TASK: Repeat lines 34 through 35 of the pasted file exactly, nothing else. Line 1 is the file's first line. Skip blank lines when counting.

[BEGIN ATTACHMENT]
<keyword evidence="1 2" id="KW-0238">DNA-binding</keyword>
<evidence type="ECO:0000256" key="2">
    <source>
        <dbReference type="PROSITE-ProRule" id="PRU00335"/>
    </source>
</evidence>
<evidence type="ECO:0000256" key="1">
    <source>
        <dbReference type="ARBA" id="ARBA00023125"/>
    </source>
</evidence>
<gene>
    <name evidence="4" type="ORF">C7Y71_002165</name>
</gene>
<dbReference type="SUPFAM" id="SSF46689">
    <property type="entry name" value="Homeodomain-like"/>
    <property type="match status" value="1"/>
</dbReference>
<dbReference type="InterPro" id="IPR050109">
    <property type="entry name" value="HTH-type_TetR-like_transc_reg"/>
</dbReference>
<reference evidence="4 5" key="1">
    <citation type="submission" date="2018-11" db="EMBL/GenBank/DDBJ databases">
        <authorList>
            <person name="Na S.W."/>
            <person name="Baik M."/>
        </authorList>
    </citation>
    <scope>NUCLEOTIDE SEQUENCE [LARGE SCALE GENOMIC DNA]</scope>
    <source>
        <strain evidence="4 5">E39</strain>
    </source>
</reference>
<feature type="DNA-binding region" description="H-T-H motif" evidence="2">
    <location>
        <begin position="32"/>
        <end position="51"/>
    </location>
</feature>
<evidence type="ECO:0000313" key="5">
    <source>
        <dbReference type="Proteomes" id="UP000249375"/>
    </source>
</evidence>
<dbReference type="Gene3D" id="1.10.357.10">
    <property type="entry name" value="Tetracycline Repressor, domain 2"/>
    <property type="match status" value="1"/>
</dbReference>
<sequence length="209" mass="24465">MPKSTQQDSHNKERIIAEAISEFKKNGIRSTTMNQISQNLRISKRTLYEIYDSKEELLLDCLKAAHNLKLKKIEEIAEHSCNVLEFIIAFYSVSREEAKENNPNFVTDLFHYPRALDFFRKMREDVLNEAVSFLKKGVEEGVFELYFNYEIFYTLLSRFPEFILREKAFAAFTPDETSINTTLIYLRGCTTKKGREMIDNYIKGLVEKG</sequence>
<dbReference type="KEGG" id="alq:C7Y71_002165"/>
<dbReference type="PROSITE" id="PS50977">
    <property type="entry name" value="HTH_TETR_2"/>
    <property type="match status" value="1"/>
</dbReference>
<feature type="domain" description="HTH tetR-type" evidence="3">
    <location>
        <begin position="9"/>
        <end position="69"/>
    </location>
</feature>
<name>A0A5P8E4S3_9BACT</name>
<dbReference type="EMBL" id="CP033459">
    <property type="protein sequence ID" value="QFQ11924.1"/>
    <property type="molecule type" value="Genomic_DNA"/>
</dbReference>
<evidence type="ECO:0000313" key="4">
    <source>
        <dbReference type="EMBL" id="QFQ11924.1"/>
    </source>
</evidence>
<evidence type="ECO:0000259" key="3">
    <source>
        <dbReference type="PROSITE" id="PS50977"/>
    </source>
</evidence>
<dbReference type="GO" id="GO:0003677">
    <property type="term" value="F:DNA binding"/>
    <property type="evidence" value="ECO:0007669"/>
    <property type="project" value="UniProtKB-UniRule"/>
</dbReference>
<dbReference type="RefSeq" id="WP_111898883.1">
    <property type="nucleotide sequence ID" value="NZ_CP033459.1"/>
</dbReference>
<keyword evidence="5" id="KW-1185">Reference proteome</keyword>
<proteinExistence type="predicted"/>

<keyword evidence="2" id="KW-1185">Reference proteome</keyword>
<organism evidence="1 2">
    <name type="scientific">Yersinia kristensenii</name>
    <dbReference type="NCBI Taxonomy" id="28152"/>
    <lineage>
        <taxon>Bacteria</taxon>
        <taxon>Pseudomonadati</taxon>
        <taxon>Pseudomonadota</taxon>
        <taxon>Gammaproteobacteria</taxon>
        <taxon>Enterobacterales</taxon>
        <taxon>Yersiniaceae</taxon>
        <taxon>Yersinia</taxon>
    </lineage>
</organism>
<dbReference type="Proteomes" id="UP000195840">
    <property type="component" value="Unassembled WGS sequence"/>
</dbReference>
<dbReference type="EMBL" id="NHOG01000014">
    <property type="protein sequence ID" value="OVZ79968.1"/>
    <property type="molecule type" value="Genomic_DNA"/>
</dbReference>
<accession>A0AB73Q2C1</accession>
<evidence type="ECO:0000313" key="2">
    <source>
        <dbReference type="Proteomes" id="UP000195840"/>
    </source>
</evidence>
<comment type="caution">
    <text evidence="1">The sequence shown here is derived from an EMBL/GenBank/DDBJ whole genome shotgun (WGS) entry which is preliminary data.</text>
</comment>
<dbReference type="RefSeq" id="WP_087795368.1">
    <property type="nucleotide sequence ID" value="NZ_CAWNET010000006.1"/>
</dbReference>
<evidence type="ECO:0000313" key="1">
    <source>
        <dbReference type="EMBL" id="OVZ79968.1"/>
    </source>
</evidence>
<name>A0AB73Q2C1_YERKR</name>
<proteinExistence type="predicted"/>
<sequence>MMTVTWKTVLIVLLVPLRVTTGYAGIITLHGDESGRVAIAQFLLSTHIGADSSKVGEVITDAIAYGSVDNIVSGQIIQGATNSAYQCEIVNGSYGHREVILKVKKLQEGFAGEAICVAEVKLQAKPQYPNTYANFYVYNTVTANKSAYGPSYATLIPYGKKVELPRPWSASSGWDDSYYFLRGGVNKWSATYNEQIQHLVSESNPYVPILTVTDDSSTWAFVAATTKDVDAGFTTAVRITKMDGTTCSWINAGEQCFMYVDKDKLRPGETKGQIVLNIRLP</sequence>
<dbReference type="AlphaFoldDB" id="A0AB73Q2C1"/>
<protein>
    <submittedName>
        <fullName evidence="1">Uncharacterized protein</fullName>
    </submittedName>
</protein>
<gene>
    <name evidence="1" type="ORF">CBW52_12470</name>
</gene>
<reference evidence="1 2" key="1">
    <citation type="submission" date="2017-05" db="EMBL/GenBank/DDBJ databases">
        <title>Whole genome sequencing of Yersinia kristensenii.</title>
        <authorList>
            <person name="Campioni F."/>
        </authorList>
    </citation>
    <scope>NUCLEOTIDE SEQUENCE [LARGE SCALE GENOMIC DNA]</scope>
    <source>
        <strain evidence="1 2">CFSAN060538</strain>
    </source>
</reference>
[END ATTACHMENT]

<feature type="DNA-binding region" description="H-T-H motif" evidence="2">
    <location>